Last week’s response to this section was a little better than the first week, so here is part 3 of the series.

01. The Hippie Trail

The Hippie Trail Small

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The Hippie Trail was an overland journey taken by many hippies from the mid-60s until the late 70s; in every major stop of the hippie trail, there were hotels, restaurants, and cafés that catered almost exclusively to the pot-smoking Westerners.

The first overland travelers who might be described as hippies appeared in about 1967 when the term became shorthand for just about anyone with long hair. The concept of the “mystic east” was gaining interest, and after The Beatles visited India in a blaze of publicity in 1968 the number of young people hitting the road from western Europe began to increase dramatically. And they weren’t all Europeans. Americans and Canadians crossed the Atlantic to take part, Australians and New Zealanders had a strong backpacking tradition and found the route convenient. Westerners of all nationalities were represented.

They had many reasons for going: some sought spiritual enlightenment, some were escaping from a rigid conventional lifestyle, some saw opportunities for profit, and some just wanted to see the world. They all had a sense of adventure, but not all of them could be described as hippies – many were simply keen to explore the overland route to the east, first blazed by Marco Polo.

But from the late 1960s onwards the largest contingent, united by a common interest, were the young people with long hair who gave the hippie trail its name – and what defined the hippie trail was that it led to the major hashish-producing centers of the world.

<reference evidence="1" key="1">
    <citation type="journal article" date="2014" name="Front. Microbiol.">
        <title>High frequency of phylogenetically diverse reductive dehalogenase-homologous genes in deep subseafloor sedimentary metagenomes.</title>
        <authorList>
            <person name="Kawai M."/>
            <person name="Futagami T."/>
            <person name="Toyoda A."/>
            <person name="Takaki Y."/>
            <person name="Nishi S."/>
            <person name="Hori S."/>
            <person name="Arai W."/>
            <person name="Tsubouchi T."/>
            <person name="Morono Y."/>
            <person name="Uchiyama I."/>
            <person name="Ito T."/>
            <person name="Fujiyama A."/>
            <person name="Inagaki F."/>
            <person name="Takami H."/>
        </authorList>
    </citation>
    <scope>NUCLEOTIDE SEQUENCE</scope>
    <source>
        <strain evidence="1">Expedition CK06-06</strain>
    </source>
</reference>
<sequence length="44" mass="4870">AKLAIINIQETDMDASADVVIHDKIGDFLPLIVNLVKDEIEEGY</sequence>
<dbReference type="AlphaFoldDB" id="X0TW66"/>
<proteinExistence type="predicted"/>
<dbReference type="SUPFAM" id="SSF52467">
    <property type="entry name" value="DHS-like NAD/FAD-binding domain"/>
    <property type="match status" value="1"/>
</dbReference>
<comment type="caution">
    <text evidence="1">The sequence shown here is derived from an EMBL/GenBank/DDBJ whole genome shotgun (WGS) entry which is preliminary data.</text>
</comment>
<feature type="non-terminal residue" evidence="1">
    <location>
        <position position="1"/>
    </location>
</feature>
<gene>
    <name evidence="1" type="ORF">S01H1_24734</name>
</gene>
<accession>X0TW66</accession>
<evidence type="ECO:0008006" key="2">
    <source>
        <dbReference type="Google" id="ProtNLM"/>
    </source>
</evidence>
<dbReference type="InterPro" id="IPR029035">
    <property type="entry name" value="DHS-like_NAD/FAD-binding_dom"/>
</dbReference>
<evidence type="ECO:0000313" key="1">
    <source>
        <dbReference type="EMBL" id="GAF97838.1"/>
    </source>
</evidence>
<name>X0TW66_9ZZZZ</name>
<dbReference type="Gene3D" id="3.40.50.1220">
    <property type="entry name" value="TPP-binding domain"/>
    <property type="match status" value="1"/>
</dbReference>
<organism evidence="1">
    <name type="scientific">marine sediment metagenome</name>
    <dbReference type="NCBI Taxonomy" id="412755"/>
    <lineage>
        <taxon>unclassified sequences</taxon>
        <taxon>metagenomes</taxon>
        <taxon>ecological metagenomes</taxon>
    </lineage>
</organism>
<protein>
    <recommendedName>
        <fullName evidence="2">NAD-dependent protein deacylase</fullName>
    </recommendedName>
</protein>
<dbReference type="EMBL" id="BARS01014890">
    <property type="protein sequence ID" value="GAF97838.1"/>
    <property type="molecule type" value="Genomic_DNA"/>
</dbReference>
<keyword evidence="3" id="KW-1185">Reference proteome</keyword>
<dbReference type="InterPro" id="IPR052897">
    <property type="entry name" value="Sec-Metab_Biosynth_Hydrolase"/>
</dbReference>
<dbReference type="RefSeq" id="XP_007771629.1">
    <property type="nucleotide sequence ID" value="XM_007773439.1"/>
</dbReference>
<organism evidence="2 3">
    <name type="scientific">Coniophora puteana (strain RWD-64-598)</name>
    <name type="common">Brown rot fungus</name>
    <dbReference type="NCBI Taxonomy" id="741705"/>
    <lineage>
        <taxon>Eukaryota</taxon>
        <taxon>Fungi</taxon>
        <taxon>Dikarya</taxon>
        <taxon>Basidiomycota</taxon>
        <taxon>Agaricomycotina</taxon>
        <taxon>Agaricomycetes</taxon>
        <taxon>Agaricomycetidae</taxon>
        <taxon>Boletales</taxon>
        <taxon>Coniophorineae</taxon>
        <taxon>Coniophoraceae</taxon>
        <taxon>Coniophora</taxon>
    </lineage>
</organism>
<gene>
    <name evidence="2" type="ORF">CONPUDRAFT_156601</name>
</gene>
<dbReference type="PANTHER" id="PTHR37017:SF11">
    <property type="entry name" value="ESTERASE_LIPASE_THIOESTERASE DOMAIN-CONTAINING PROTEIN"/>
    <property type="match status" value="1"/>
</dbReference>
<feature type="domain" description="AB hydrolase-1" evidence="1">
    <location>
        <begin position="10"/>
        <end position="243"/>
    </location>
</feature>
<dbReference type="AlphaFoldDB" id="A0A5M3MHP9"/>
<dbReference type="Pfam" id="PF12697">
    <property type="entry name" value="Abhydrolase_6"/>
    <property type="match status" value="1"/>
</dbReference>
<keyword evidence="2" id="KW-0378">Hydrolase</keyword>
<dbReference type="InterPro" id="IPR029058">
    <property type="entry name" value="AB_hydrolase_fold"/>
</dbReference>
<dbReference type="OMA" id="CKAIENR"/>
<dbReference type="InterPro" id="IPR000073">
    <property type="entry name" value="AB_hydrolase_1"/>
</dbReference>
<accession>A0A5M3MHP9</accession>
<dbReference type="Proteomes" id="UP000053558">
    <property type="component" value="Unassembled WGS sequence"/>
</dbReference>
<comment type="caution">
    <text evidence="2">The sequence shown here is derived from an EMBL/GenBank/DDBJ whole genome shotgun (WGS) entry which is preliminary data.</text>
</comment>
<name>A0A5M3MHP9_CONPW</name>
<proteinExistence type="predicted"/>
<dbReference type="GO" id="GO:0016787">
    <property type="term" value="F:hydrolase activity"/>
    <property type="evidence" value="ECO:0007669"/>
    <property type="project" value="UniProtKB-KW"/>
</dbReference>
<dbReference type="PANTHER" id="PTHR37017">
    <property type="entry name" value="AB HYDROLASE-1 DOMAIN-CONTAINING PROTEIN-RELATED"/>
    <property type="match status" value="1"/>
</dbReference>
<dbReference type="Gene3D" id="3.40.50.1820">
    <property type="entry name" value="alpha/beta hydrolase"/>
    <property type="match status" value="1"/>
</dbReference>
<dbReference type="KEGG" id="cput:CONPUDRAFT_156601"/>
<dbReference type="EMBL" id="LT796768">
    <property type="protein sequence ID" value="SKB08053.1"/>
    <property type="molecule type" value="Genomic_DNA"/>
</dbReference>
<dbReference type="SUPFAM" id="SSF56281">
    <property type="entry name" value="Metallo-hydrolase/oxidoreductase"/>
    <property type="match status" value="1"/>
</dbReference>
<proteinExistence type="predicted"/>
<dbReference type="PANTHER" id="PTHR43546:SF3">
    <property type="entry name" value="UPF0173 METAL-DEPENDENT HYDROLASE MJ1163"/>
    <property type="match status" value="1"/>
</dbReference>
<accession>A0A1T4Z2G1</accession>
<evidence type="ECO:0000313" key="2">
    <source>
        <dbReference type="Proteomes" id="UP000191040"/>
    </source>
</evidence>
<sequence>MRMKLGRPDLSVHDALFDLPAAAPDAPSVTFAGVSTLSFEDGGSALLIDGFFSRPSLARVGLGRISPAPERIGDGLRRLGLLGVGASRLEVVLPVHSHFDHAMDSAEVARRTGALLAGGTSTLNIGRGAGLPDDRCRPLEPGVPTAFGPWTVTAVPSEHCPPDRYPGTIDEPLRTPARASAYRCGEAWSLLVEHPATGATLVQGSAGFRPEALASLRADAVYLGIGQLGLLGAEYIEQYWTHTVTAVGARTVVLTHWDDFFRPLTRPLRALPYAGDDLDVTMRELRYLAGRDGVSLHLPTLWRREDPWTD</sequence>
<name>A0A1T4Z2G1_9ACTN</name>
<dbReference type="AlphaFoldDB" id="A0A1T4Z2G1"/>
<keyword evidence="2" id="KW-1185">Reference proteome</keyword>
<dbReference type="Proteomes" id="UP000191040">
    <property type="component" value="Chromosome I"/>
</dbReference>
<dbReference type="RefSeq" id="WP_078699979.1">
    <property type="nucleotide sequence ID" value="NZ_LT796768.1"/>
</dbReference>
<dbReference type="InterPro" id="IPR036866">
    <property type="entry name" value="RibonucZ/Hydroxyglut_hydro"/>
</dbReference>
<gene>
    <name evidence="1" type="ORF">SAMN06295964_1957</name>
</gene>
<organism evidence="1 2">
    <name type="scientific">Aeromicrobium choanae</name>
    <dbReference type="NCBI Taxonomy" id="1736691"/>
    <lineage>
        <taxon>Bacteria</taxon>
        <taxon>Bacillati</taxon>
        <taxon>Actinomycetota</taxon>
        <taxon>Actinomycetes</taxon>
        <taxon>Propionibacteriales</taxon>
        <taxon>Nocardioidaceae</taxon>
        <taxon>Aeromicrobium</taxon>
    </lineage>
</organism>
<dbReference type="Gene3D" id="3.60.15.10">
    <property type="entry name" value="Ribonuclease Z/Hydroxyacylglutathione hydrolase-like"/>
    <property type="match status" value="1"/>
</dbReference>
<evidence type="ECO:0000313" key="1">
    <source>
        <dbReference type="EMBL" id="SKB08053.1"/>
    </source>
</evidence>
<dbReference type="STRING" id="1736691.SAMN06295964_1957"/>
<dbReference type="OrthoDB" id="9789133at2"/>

Afghanistan, Chitral, Kashmir, Nepal – familiar names to the pot-smokers of the sixties and seventies, most of whom knew very little else about the countries where their herb of choice was cultivated. But for the next ten years or so they set off in their thousands to look for it.

The classic hippie trail came to an end in 1979, when Islamic revolution in Iran and the Russian invasion of Afghanistan closed the overland route to western travelers. Lebanon had already lapsed into civil war, Chitral and Kashmir became less inviting due to tensions in the area, and even Nepal eventually lost its peace and tranquility.

Air travel had by now become affordable and Goa became the main center of the hippie scene, based around the village of Anjuna, where hippies had been renting houses for many years before any hotels were built to accommodate the massive influx of tourists in the 1980s.

Those who flew to Goa in later years to partake of the hippie lifestyle doubtless enjoyed themselves, and the more adventurous will have traveled around India and learned from the experience. But the overland hippie trail, which lasted little more than ten years, was gone forever.

The song “Troubadours who got killed before they reached Bombay” refers to the hippies who traveled the “Hippie Trail” by road. Many of them were killed and ripped off by drug peddlers in Afghanistan and Pakistan. Those shady deals were probably the “traps.”

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Last Update: September 21, 2016

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